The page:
Whenever we first begin something (a project, parenting, teaching, a career) there is always a period of learning and adjusting. The same is true of yoga. However, I find this learning curve can go on indefinitely. My friend Mickey sent me this article “When Darth Vader Breath Isn’t Necessary”:
After reading it, it got me thinking about how we go from “gross to subtle” in all aspects of yoga over the years. When we first teach ujjayi breathing, or ocean breathing, we often ask students to make more noise. This loud, audible breath helps keep you focused mentally and helps you understand the concept and effects of ujjayi breathing. At first, students will “0ver-breathe”, but over time, we move to more subtle aspects of the breath. Instead of creating tension in the throat, the sound begins to come from the sound of the air passing over the tongue. Instead of breathing with mouth open, we begin to close the mouth and the sensation and sounds becomes more internal (almost as if you have a wind tunnel at the back of the throat). As we continue the practice of yoga, the breath becomes more refined. When you need to amp up the breathing, it naturally becomes louder and maybe a bit faster. As you settle in to yin or restorative poses, the breath naturally quiets and settles in. In meditation, the controlled breath is released and our only job is to watch its rise and fall.
I find the same analogy of moving from “gross to subtle” works for the physicality of yoga poses as well. Several friends and loved ones have commented that my body is shifting. After 13 years of dedicated practice, my body is shifting. Who knew? When I stopped to think about it here is what I realized. For the first 10 years of practice, I was relying on my major muscle groups to move me through my yoga practice. I developed larger quads, glutes, biceps, and triceps. For the last three years, I have been learning more about the subtle aspects of the poses. The small shifts in movement have allowed deeper muscles to work and have helped me pay attention to lines of energy in each pose (we’ll cover this in another blog). In doing this, my muscles are no longer large and bulky, but have leaned out and I am standing taller. Who knew at age 38 that my body would shift so completely just by refining my practice to pay attention to the subtle aspects and internal workings of the poses. This could not happen if I was flinging myself through my practice. It took longer holds and a lot of attention to discover the deeper aspects of the physical practice.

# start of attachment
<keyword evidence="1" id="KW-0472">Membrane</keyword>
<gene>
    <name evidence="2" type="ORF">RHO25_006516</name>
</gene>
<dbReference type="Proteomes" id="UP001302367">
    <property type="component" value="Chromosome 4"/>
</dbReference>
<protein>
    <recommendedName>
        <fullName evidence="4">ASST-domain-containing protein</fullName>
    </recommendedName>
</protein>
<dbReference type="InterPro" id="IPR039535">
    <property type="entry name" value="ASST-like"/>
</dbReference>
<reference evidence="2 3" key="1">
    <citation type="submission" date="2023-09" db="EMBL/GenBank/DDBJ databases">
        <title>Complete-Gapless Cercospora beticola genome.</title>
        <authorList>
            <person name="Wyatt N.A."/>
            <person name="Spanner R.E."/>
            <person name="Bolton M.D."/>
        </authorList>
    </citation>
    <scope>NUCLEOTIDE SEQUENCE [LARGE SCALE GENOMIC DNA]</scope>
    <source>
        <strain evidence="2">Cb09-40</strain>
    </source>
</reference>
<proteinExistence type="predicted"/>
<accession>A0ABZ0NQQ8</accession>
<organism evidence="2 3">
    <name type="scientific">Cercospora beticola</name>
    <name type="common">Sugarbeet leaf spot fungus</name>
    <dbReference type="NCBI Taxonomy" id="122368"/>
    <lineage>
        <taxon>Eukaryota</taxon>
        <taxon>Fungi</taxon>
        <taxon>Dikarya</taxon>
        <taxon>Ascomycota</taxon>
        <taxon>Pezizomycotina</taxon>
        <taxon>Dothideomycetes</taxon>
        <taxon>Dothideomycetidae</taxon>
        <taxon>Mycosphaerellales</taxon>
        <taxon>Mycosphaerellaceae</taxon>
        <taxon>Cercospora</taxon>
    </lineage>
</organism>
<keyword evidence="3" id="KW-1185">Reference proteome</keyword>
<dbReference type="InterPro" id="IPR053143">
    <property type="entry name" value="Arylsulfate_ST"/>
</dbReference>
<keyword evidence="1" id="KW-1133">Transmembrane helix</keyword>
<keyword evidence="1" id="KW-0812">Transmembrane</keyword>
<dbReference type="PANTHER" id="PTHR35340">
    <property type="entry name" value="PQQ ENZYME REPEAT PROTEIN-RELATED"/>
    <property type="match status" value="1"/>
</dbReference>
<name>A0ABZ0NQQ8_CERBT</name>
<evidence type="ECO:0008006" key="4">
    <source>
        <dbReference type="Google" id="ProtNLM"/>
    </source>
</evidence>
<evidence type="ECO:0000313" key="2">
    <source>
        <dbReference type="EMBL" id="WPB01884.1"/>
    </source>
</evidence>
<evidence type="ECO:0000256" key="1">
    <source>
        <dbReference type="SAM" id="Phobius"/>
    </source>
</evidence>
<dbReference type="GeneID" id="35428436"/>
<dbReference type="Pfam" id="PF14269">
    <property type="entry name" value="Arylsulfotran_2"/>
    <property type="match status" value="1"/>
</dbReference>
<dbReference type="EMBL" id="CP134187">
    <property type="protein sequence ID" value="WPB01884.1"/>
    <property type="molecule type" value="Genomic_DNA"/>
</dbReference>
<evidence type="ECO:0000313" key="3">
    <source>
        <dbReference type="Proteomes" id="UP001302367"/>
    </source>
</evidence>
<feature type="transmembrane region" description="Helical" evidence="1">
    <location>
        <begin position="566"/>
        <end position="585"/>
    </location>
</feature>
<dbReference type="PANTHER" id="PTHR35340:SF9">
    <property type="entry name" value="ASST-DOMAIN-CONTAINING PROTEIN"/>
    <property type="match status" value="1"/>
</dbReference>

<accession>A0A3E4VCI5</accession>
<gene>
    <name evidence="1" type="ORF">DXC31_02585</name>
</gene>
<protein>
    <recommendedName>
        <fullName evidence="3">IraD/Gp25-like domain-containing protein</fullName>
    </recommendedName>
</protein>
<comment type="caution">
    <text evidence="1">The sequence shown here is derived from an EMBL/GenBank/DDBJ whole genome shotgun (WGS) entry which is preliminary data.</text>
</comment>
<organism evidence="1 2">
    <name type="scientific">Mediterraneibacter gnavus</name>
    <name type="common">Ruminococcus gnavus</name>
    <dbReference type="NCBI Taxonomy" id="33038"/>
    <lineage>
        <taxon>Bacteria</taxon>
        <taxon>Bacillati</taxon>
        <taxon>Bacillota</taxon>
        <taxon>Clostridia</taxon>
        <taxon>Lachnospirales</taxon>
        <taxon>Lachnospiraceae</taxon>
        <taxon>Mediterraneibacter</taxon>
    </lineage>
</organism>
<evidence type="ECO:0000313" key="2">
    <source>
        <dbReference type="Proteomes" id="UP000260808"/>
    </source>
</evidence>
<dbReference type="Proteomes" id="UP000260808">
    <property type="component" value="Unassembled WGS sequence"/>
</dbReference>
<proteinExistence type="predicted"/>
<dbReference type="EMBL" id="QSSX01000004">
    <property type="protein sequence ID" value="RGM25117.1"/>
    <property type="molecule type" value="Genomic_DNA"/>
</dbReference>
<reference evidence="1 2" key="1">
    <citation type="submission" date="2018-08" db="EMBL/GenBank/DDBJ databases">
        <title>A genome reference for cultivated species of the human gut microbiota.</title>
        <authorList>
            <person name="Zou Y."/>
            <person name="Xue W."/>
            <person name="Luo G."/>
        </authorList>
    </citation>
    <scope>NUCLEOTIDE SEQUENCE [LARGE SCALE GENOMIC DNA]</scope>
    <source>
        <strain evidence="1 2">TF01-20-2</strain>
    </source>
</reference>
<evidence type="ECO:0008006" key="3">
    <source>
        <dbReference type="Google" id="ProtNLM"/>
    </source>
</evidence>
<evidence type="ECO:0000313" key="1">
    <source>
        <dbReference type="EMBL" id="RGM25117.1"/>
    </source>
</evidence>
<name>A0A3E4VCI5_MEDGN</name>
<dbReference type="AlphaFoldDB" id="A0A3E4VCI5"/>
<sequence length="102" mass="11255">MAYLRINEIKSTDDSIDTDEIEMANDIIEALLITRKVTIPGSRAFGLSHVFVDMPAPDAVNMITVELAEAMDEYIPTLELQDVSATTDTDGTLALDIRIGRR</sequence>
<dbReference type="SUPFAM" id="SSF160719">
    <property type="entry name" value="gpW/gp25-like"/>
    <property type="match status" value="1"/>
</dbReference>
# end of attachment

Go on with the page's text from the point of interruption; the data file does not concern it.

The beauty of yoga is this: we are never there! There is always more to learn, more to discover, ways to move from external to internal, more ways to fine tune. Take the simple poses you know. Do them every day. Notice how they change and notice how you change day to day. To me yoga isn’t about learning as many poses as you can, but really discovering who you are in the process of getting to know a few poses intimately (body, mind and heart).